The same letter, published to The West Australian in July of that year, also provides colourful detail of the dangers of bathing at Gallipoli, and is well worth a read at the link above. He ends by stating, "I have quite recovered now and feel no ill effects from my slight injury."

But within a few weeks, greater physical problems began to emerge. In the end, although he had managed to keep fighting after the initial injury, Williams had to be removed to Malta for further treatment, and from there to Italy. 

Over the course of several months, his long list of maladies would grow to include dental caries and pyorrhoea (inflammation of the gums), ptomaine poisoning (food poisoning), plus sciatica, lumbago, rheumatism, myalgia, and fibrositis (fibromyalgia). Williams believed that the concussion of the bomb blasts was responsible for his aches and pains; another contributing factor was a fall from scaffolding whilst supervising building works in Malta. 

Williams describes his illnesses and injuries
(Source: NAA)

As an artist across many different modes of expression, Williams used some of his convalescent time to set down his impressions of Gallipoli. He drew a scene of Anzac looking north from Walker's Ridge, which was published in the newspapers:

While at Gallipoli, he also collected seeds from the Gallipoli rock-rose (Cistus canastens). He sent these home to his father-in-law George, who became one of the first to propagate the plants in Australia.

An ANZAC wildflower, propagated by George Stacy from seeds sent home by A. T. Williams
(Source: Western Mail)

After several months moving through the hospital system into Egypt and England, it was clear he would not return to fighting fitness, and he was sent back to Australia for change. For someone so passionately committed to the war effort, this was not a happy circumstance, and he was determined to get back to the fight. He did manage to return Egypt by mid-1916. But he fared no better the second time around, adding neuritis and neurasthenia to his list of ills, suggesting that there may have been an ongoing psychological element to his trouble.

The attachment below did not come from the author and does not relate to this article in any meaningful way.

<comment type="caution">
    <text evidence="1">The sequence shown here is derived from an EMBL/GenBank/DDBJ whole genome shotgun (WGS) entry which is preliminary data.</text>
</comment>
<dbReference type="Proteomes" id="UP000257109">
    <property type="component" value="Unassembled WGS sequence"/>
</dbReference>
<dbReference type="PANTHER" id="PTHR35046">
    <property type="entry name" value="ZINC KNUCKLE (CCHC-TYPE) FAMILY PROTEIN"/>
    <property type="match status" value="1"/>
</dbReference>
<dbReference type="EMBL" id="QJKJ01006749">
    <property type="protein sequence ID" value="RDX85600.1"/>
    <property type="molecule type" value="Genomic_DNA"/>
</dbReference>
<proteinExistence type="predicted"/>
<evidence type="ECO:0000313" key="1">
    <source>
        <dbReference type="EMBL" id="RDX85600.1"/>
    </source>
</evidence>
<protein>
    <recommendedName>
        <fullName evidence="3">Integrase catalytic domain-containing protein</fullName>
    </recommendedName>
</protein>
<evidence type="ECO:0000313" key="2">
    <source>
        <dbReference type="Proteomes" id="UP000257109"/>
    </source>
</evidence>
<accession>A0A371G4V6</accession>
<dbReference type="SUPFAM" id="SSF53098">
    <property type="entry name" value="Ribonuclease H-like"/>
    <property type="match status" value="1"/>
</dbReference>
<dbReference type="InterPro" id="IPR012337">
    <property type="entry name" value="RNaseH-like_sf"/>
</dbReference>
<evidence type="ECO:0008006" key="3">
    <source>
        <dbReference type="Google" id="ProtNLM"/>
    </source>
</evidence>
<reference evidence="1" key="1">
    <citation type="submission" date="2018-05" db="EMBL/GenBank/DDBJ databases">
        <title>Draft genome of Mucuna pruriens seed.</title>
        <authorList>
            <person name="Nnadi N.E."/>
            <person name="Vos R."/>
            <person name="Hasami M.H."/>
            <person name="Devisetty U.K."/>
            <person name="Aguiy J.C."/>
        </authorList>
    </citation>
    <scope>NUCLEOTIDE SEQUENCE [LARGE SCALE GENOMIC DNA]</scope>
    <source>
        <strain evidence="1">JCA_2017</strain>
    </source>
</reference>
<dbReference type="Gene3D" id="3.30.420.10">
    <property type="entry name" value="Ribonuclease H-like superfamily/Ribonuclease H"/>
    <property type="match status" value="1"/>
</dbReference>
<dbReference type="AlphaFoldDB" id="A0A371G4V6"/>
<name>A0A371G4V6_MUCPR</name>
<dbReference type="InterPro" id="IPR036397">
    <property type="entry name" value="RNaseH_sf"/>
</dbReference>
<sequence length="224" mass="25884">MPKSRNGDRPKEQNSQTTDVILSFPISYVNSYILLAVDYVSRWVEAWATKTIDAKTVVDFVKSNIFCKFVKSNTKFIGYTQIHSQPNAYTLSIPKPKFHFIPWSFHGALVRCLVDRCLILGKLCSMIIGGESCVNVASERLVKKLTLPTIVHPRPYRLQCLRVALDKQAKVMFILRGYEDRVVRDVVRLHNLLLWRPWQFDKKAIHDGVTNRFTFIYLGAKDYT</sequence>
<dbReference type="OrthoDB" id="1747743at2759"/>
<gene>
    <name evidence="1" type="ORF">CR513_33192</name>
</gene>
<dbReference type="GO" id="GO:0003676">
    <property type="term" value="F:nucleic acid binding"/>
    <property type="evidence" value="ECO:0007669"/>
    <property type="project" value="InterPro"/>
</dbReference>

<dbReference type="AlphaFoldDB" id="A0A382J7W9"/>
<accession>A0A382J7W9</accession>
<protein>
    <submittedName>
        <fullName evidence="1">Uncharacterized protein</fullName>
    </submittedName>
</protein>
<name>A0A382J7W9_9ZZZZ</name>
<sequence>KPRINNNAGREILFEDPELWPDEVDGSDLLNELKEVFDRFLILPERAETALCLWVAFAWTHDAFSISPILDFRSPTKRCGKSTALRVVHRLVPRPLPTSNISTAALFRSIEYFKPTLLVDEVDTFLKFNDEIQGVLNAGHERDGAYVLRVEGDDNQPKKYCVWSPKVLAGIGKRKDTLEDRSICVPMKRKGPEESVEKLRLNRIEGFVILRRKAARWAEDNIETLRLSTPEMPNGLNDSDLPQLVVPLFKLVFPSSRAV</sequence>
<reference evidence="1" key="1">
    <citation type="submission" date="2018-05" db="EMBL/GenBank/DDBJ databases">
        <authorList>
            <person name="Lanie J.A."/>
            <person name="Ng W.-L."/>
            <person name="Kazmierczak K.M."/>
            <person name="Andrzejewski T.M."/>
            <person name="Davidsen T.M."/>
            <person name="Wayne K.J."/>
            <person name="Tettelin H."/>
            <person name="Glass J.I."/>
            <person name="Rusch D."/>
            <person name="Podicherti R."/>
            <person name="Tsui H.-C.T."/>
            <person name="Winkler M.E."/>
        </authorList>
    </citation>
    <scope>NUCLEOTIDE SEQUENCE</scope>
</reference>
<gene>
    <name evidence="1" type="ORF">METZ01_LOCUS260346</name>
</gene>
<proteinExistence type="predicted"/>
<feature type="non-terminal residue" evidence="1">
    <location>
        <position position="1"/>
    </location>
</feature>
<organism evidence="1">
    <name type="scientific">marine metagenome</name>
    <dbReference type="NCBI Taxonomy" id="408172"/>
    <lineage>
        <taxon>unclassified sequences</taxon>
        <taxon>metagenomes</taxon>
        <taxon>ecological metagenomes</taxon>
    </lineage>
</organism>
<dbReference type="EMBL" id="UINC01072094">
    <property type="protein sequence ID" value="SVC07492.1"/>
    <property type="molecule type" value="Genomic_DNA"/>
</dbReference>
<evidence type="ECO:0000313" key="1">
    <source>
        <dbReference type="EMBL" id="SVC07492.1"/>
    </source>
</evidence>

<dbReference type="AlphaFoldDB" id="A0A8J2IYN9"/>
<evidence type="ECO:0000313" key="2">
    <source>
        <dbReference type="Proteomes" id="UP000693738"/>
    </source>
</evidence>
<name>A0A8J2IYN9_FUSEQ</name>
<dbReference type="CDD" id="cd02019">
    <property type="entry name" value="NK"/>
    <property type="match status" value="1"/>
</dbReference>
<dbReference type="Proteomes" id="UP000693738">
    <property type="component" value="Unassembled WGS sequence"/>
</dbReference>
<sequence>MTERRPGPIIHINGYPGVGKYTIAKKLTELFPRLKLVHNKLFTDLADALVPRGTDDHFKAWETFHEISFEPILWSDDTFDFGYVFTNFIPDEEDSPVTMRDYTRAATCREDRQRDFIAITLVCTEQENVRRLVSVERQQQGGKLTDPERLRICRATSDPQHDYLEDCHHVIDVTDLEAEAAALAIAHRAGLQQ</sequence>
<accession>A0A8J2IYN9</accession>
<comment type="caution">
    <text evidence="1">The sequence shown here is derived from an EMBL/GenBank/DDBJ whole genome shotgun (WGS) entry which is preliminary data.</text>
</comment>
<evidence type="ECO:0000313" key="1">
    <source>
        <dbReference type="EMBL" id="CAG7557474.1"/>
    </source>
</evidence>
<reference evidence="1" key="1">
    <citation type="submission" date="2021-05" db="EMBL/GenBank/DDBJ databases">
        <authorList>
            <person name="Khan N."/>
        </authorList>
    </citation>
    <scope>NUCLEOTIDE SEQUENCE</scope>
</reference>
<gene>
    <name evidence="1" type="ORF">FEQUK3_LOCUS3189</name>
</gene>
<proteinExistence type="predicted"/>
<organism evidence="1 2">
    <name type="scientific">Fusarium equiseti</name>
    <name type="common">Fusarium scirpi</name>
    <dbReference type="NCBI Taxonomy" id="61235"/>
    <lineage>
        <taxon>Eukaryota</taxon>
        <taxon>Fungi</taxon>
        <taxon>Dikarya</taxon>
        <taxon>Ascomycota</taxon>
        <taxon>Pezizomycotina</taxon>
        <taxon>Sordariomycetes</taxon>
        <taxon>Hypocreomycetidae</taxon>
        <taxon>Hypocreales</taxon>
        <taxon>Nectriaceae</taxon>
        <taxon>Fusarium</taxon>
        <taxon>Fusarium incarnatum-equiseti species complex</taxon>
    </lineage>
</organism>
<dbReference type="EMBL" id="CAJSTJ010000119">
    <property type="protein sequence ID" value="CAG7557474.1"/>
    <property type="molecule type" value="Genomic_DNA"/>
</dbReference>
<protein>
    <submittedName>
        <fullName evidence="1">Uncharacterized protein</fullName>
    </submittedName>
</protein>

He returned to Australia again in 1917, and was permanently back on home soil from that point forward.


Lacking the ability to fight, Williams instead worked as an instructor at the Blackboy Hill camp, and became an active recruiter. He spoke at public gatherings, wrote impassioned letters, and sent poetry to the newspapers.

Hark to the cry from the trenches, 
Think of our men over there! 
Hardship or war never quenches 
Their dash and courage to dare. 
 What are we? Neutrals or aliens?   
Hearing their cry, and afraid — 
"Send reinforcements, Australians, 
Send out another brigade. 

Reg'ments that won fame and glory, 
 Reg'ments that never will die, 
Living in legend and story, 
Crooned in the child's lullaby. 
Glory and fame must not perish,   
Famous battalions must live.   
Shades of dead heroes we cherish, 
Call to Australia to give.   

Australia, gem of the ocean, 
Home of the brave and the free, 
Name that inspires emotion — 
Synonym of liberty. 
List, Parliamentary benches,